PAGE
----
Tickets are £5, your booking entitles you to £5 off your copy of ‘Night Hawks’ (RRP £20, our price £17, price with event ticket £12!) Call us to reserve and pay for your copy, mention you are a ticket holder to get your discount! Or order the book via our website here (mention you are a ticket holder in the ORDER NOTES to claim your £5 off) Lockdown permitting, we hope we will have signed copies!
A really fascinating book, which blew our minds! The facts that fungi are closer to animals than plants, that they can solve a maze by the most efficient route, that they can have hundreds of different genders, the revelations come thick and fast. One of those books that entirely changes the way we see the world and often feels closer to philosophy than natural history. Amazing!
Poet Kathleen Jamie’s latest collection of luminous, clear-eyed essays is a profound meditation on humans’ place in history and within the natural world. From a 500 year old Inuit village being gradually revealed by warming summers in Alaska, to the shifting sand dunes uncovering the minutiae of domestic Neolithic life in Scotland, to a small Tibetan dog in the town of Xiahe and a diagnosis of cancer, worlds shift and reveal themselves as Jamie considers our connections to the past, the nature of memory and forgetting, the tethers that bind us and the ways in which we cut loose. A good counterpoint to Robert Macfarlane’s immersive and occasionally terrifying Underland. Really wonderful!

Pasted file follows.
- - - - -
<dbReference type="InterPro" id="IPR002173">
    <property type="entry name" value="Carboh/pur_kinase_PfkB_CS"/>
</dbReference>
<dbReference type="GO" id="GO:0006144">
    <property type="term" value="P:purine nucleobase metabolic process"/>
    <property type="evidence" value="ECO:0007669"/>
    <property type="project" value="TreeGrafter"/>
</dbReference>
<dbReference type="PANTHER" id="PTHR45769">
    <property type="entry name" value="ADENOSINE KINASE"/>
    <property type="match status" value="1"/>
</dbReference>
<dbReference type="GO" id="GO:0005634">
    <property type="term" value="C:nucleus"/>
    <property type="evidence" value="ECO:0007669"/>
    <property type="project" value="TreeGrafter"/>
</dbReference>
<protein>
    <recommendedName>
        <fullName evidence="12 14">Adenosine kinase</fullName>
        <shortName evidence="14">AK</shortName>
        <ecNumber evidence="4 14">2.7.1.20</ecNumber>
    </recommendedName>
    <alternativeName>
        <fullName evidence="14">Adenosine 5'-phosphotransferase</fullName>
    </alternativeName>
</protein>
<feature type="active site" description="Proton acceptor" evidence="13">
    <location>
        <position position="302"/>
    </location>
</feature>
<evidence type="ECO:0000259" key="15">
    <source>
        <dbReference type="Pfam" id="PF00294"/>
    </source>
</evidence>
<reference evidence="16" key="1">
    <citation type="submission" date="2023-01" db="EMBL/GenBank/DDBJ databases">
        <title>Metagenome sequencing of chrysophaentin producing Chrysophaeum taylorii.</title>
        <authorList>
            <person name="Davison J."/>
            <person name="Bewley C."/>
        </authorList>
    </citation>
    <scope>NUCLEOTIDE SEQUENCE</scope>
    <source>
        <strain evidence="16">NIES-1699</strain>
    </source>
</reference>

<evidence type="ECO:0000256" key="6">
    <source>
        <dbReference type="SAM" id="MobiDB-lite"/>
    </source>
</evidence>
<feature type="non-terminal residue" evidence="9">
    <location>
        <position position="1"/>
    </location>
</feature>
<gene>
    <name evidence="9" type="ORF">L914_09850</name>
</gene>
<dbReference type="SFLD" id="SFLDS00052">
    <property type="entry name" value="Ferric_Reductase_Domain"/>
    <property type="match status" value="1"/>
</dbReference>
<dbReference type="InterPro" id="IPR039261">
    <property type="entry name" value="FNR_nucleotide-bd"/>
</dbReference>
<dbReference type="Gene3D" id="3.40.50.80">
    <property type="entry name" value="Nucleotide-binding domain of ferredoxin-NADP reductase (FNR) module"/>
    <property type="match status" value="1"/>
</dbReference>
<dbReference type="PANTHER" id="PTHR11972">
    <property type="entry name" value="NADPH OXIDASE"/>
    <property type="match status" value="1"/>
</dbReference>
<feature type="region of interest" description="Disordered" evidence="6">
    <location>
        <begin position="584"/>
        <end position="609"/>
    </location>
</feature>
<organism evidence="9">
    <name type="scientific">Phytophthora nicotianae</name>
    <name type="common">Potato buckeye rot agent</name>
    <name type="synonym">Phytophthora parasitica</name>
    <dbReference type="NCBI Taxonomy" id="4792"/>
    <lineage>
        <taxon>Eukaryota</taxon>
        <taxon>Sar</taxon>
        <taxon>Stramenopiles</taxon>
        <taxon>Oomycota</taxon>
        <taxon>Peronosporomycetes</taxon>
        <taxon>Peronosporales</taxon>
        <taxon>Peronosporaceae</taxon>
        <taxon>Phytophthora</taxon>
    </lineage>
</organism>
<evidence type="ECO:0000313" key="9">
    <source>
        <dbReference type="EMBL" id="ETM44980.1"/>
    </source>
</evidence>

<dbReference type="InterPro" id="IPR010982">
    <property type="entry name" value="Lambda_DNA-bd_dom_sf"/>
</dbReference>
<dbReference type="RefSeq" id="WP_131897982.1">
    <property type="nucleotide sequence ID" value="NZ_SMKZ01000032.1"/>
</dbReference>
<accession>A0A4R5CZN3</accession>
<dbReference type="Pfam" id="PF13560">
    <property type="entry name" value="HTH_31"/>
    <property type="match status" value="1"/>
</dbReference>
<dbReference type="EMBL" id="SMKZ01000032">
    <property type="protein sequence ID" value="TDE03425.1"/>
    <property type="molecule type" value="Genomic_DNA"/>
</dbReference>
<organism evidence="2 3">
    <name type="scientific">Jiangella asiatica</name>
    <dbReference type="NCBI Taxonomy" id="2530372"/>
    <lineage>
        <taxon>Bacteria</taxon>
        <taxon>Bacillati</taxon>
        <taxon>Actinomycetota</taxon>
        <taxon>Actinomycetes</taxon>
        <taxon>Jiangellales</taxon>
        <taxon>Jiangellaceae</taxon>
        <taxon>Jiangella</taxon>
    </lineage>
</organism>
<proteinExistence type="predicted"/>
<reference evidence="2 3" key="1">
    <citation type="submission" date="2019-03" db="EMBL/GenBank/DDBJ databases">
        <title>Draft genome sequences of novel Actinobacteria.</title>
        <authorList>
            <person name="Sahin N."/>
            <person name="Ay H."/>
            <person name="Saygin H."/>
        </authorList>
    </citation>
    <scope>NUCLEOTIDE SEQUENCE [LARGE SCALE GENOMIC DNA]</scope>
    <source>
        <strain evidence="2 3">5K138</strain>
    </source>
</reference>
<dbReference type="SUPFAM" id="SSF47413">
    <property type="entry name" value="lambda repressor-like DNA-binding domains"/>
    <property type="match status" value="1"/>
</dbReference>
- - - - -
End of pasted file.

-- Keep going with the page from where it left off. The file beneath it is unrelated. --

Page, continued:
There have been some fabulous natural history books published this year, and this is one of my favourites. Dave Goulson, professor of Biology at the University of Sussex, takes us through the ways in which the average garden can support the myriad of creatures that dwell within it, delving deep into the private lives of hoverflies, ants, ladybirds, worms, and far more. Entrancing, polemical and very entertaining, this is a book for anyone with even the tiniest garden, window box, or passing interest in the natural world.